I will say if it must come down to either unnatural dialogue or unnatural character types, at leas the character type is speaking their own words and not the words of the script writer.
Or was that a black and white fallacy? Maybe it was a little of both.
@Realjustified, K-Off wasn't agreeing with me. That's a Moving the Goal Posts logical Fallacy but well I will answer regardless. Honestly it's preferable to have neither. The big mistake you are making here is that you are putting down a condiction that a show must have one or the other. But both cartoons and anime can have both. I just think it's a lot more prominent in cartoons than anime.
Like, having read hundreds of harem manga over the years, a majority of the ultimate love interest always happens to be the first girl the protagonist meets.
Wait wait wait wait. Aidan and K-Off. I get that dialogue in cartoon can seem like it was written by a script writer, but at the same time, lots of anime have characters whose sole purpose is entirely scripted. The whole spectrum of "deres" and everything. What do you think is worse? Unnatural dialogue, or unnatural character types?
You guys should really go fuck yourself, it's a solution and it's nothing short of great!
You guys should really watch the first 4 episodes of Bungo, it's a prequel and it was nothing short of great!
omg!! I just realized To be Hero was one of the show that I reviewed its 1st episode back in Chinese Animation post. I watched raw then though
forgive me if I'm a bit too overwhelmed by Flip Flappers... For this episode alone I took like 25 screenshots...trying to write a review now...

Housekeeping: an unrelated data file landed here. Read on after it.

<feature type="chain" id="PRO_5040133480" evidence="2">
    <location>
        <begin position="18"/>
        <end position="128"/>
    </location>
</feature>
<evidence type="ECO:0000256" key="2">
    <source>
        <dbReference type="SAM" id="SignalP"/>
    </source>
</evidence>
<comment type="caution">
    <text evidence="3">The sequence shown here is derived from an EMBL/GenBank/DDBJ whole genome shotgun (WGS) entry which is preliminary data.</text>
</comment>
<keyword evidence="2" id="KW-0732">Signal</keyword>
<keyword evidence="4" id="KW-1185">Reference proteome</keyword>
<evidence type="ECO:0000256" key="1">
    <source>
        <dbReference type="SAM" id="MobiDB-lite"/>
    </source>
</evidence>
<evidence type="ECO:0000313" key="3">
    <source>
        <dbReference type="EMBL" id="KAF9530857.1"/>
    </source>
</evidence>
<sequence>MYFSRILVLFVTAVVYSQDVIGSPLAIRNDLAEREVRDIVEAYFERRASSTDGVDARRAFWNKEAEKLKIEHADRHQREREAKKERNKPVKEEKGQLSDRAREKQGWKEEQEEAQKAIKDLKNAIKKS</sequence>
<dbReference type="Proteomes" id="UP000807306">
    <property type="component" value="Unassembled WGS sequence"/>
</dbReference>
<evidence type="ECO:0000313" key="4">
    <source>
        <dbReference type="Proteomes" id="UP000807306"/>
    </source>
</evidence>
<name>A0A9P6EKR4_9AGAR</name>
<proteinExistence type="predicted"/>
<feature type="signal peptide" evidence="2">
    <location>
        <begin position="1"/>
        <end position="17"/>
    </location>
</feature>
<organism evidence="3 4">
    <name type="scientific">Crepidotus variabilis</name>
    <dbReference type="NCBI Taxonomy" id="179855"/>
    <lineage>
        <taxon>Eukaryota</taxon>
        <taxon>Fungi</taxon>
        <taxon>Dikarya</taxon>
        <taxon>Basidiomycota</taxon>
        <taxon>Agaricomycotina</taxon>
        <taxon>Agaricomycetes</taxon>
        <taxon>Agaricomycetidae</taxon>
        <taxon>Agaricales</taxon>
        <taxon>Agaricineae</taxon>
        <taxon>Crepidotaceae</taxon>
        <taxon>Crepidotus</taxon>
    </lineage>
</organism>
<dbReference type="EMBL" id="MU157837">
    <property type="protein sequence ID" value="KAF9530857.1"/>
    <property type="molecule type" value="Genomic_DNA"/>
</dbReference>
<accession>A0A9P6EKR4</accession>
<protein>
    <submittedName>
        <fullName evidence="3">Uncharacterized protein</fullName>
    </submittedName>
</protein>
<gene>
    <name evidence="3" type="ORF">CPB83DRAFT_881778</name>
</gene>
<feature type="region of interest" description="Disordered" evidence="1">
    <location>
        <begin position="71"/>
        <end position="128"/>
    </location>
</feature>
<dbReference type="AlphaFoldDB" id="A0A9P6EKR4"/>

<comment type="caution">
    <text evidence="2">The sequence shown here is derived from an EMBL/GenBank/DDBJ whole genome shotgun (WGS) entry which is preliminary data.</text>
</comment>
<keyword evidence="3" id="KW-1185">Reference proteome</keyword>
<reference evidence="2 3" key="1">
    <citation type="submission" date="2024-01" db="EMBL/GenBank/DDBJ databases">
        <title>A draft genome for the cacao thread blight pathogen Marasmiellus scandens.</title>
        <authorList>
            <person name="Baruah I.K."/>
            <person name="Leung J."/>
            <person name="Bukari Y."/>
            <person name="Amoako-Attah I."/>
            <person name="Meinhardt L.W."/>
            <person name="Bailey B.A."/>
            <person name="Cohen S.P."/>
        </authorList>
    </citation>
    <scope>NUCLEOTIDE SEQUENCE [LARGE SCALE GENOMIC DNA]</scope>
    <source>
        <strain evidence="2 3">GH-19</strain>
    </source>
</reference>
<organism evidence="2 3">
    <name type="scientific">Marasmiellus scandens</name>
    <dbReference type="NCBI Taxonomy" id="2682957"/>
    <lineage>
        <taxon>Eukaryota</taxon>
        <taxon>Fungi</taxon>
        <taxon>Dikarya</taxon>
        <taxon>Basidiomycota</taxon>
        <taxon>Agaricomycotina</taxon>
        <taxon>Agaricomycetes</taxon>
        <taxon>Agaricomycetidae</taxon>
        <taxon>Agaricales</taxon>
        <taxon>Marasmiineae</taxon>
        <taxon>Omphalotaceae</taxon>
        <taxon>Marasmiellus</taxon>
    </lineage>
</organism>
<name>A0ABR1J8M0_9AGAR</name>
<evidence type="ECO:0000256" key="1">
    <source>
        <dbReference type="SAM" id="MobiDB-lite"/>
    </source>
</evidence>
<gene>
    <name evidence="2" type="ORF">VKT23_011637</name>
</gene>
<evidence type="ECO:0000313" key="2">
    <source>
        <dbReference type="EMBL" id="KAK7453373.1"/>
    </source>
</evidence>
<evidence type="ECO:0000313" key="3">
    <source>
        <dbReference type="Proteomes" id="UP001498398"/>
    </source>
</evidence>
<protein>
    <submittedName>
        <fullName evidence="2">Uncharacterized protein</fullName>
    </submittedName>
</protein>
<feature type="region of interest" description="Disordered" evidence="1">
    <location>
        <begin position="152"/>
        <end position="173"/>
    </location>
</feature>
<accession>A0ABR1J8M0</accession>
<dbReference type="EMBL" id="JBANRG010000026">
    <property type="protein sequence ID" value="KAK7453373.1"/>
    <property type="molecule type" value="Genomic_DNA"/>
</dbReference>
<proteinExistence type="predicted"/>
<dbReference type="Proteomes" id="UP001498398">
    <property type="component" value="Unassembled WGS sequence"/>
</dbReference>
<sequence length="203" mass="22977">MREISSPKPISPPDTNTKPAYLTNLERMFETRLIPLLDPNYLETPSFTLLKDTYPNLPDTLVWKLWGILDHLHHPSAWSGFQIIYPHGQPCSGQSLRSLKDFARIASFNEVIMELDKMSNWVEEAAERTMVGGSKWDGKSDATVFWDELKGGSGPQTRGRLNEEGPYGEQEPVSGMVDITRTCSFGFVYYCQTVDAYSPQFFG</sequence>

I have absolutely no idea what is going on in Flip Flappers plot. And yet for some reason I am OK with that.
Anyone out there that's a fan of crude humor should go watch ep.3 of To Be Hero. Certinately stepped it up a notch from the last two humor-wise.
One downside I can think of already is that I'm bound to lose or break one of the detachable controllers. The cost for those pieces is what I'm most interested in.
Nintendo Switch hmm? Honestly it looks too good to be true. I expect some major downsides to this thing.
I like cartoons, don't get me wrong. Certainly good for a change of pace. But there is something about the way they are written that I find rather distracting.
I don't know, maybe if I said it's like the difference from how characters talk in movie vs how characters talk in a sitcom?
@K-Off, I said one liner's or jokes. Not one liner jokes. It's hard to explain. Basically when I hear a conversation in anime even if it is based in stereotypes, it at least feels like a conversation that's being had in the moment. In cartoons however there is a layer of artificiality and it feels like characters know what a person is going to say and has a response prepared.
That's probably why some of my favorite anime in recent years haven't been very heavy on character archetypes, or were either parodies of it.
Comedic dialogue with anime in recent years have leaned too much on the idea of playing off character archetypes. The collected character vs the energetic character, for one. I'd like to see more variety. Some more word play, hyperbolic humor, body humor, etc etc.
@Aidan Not quite sure what you mean by that, because it's certainly not even a majority of cartoons that rely on cheap one liner jokes. I suppose it's entirely up to taste, but I can appreciate the energy in cartoons like Steven Universe or Regular Show when compared to the increasingly repetitive dialogue found in some recent anime.
@Topgavin: I just read that review and his main reason being Shelter is pretentious. oh well! Can't never please anyone.
Thought I'd check out the reviews for Shelter on MAl and the top review is a 1/10. Apparently because it's a cute girl we sympathise with her more, which is bad because reasons. I mean.. what? MAL never ceases to amaze me
@Mario, no. It's more that the dialogue keeps trying to push out one liners or jokes regardless of whose talking.